- Countertop Microwave Ovens – A Fantastic Invention
Many people can’t live without their nukes. They use them daily for reheating coffee and leftovers, defrosting, cooking frozen dinners, making popcorn, and for cooking such food as vegetables and bacon. Small microwaves start around 0.5 cubic feet and are inexpensive. Up from that are the midrange models measuring between 0.9 and 1.6 cubic feet. Models over that size are too large for most countertop spaces.
The wattage for small microwaves can start at 600 watts, with the midsize models ranging from 900 to 1000 watts. The highest wattage doesn’t necessarily mean the microwave will cook the most evenly, or the fastest. These factors depend on how efficiently the microwave is programmed, and how the microwaves are delivered.
Basic features to look for in a microwave:
- Intuitive controls
- Time-cook that allows you to manually set the cooking time.
- Express cooking for instant cooking when pressing one of the numbered buttons (e.g. 1 through 6 minutes).
- An add 30 seconds button that tacks on 30 seconds to the cooking time.
- Preprogrammed cooking functions that use either sensors or preset power levels and times to cook various foods, such as popcorn, beverages, pizza, vegetables, potatoes, and frozen meals.
- A defrost function that can be programmed by time or weight.
Although not common, some models have a mute button that silences the beeping when the microwave has finished cooking.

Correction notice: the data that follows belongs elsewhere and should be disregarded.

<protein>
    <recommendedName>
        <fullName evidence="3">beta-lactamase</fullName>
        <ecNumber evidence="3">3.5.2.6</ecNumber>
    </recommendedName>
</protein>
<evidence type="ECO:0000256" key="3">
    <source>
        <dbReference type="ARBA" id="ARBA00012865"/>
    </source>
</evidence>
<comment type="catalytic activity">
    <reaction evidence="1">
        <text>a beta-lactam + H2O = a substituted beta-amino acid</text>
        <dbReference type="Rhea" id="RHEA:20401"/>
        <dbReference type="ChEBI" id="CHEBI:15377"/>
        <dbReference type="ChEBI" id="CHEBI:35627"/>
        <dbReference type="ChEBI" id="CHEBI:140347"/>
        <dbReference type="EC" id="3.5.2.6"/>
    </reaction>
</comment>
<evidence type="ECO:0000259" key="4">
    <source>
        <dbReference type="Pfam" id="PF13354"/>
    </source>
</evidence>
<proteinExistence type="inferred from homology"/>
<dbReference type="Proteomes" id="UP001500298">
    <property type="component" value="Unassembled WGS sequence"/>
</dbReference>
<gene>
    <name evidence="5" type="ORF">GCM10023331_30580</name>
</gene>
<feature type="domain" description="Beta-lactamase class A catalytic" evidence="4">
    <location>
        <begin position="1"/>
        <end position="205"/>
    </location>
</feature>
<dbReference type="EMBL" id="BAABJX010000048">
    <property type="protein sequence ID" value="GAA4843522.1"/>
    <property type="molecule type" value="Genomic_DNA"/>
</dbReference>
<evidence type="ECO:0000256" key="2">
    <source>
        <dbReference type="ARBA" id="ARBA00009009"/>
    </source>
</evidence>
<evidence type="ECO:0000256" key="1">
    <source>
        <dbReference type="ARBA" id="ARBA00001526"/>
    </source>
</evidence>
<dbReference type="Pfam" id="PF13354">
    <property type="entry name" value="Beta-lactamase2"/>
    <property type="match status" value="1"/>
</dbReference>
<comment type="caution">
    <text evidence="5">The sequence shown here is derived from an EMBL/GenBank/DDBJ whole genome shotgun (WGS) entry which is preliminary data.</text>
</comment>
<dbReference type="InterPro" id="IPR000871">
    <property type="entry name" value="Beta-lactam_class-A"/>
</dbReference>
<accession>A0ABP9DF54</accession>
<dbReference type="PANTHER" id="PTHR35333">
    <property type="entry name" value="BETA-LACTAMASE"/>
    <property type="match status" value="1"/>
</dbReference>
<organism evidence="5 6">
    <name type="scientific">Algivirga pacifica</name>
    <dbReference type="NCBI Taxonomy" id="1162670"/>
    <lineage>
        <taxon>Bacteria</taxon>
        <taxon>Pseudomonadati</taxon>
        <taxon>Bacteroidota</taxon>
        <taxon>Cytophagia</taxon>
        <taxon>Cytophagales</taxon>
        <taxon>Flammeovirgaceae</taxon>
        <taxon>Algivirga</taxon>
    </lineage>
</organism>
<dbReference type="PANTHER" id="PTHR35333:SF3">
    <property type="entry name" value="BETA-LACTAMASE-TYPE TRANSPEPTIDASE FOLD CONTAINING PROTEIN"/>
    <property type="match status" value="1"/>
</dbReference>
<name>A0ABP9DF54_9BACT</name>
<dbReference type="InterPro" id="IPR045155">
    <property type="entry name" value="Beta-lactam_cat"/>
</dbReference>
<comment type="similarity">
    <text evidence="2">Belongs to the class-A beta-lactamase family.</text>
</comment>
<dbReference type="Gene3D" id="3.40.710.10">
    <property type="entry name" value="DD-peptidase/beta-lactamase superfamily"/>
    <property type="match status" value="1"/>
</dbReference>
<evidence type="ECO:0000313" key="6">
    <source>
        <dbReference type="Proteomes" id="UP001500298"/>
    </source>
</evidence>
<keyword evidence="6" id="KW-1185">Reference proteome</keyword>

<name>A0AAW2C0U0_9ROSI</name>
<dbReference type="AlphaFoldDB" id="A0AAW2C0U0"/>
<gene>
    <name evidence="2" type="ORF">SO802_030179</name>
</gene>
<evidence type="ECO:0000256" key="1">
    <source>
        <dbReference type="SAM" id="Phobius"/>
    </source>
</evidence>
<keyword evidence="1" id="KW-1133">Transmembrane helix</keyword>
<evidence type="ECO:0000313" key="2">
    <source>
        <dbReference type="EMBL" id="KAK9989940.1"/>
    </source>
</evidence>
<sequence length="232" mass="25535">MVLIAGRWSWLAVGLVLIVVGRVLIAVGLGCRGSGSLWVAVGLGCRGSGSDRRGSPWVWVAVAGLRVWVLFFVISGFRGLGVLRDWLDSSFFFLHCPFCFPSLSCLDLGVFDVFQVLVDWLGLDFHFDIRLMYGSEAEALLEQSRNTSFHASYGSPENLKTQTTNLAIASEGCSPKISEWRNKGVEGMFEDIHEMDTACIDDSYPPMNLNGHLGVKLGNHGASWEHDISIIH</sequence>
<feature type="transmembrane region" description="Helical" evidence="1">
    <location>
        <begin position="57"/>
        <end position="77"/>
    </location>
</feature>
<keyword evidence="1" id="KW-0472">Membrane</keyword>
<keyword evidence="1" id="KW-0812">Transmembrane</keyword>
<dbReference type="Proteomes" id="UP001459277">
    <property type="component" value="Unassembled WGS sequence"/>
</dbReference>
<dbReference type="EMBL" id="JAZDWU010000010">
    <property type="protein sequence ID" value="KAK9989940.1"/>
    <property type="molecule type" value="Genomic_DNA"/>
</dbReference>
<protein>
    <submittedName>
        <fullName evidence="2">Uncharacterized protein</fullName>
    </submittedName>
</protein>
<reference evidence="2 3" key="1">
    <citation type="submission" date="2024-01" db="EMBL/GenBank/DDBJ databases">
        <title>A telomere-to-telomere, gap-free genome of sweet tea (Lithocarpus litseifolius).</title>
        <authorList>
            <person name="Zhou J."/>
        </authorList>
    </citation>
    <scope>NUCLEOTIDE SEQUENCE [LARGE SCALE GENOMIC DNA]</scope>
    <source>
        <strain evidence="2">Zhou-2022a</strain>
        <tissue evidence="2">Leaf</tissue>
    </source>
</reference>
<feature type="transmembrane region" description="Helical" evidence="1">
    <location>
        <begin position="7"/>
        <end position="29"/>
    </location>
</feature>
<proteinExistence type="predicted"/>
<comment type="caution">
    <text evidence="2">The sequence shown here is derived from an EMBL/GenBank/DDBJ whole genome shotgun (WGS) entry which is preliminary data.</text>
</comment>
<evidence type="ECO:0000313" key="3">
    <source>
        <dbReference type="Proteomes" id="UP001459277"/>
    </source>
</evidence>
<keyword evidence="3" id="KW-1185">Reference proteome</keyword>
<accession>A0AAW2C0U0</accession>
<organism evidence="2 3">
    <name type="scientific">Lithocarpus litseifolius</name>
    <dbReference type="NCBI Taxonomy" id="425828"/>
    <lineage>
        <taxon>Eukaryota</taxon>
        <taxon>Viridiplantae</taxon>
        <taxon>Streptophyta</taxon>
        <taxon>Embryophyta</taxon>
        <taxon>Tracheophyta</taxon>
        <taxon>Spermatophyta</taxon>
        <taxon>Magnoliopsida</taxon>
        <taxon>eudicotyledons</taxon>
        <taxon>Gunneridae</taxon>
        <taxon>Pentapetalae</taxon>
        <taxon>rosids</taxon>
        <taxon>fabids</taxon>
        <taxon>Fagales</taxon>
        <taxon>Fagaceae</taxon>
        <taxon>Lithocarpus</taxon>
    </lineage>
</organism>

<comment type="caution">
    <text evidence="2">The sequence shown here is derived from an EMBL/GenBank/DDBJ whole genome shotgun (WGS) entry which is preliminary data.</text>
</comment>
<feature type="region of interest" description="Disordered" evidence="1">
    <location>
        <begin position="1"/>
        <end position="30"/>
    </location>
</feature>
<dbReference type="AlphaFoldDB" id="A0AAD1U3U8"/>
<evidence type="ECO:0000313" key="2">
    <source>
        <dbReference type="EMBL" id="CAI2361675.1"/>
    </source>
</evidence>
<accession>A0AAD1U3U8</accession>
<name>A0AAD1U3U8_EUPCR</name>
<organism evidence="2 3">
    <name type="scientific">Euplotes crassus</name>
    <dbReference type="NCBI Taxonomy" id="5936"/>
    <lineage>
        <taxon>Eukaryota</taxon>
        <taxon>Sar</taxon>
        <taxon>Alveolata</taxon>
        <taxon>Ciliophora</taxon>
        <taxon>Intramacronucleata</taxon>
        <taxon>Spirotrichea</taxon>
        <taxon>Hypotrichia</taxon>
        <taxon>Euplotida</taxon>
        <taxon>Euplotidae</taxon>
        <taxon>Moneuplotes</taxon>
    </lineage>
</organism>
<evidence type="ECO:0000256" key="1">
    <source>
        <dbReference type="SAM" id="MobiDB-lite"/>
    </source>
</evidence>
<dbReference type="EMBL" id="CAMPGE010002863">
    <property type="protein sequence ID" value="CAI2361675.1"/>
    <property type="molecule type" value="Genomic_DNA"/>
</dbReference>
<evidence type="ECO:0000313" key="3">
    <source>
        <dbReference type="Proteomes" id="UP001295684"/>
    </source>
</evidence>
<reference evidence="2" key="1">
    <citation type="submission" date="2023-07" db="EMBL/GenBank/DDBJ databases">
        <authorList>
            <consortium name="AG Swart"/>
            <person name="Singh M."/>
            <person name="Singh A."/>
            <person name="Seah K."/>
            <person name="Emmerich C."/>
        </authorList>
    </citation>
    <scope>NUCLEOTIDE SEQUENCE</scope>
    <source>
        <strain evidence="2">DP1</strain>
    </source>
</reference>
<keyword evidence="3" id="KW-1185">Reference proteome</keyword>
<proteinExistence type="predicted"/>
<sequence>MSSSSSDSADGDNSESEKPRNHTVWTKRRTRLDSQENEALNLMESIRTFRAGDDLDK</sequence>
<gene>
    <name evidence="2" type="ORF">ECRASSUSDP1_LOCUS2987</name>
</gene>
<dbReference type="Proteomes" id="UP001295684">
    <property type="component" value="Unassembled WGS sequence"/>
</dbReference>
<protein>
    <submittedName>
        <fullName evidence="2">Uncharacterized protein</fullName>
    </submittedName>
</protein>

Electric Kettles – How Hot is Too Hot?
An electric kettle provides a fast and easy way to heat water without using the stove. Many kettles will allow you to set a precise temperature, which is key to making the best-flavored tea or coffee. Different varieties of tea should be brewed at specific temperatures. Generally, the more delicate tea leaves require cooler water.
For pour-over or French press coffee, the water temperature should also be below boiling — it’s recommended around 200°F. There are even electric gooseneck kettles with thin, angled spouts that provide a steady, precise flow for pour-overs.
There are other features in the more expensive kettles, such as 30-minute keep warm options, selected hold settings if you remove the kettle from its base, audible “ready” tones, timers, real-time temperature indicators, and switches that toggle from Fahrenheit to Celsius.
Of course, you may just want a basic, no-frills electric kettle for boiling water for cooking, sterilizing jars and lids, softening lasagna noodles, reconstituting concentrated sauce and soup stocks, and for making coffee and tea without a precise water temperature. There are plenty of good brands of basic electric kettles available.
Basic features to look for in an electric kettle:
- Simple controls. Multiple temperature settings should be clearly marked and easily adjustable. Ideal temperatures for various beverages should be printed on the kettle.
- Accuracy. Temperature settings should be accurate.
- Boils quickly in 5 minutes or less.
- Pours cleanly without splashing or dribbling.
- Minimal Plastic. It’s recommended to use only stainless steel, ceramic, or glass electric kettles. Even these can contain some minor plastic, such as parts of the lid, a filter, or the water-level window. These plastics should be heat-resistant.
- Safety Features. Lids and handles should stay cool to the touch, and there should be an automatic shutoff feature.
- Easy to clean. There should be a wide opening for easy access into the kettle for cleaning and descaling. The spout should also have a scale filter to keep bits of lime deposits out of your cup.
You depend on your appliances. For expert maintenance and repair, call C&W Appliance Service at (855) 358-1496 or (214) 358-1496.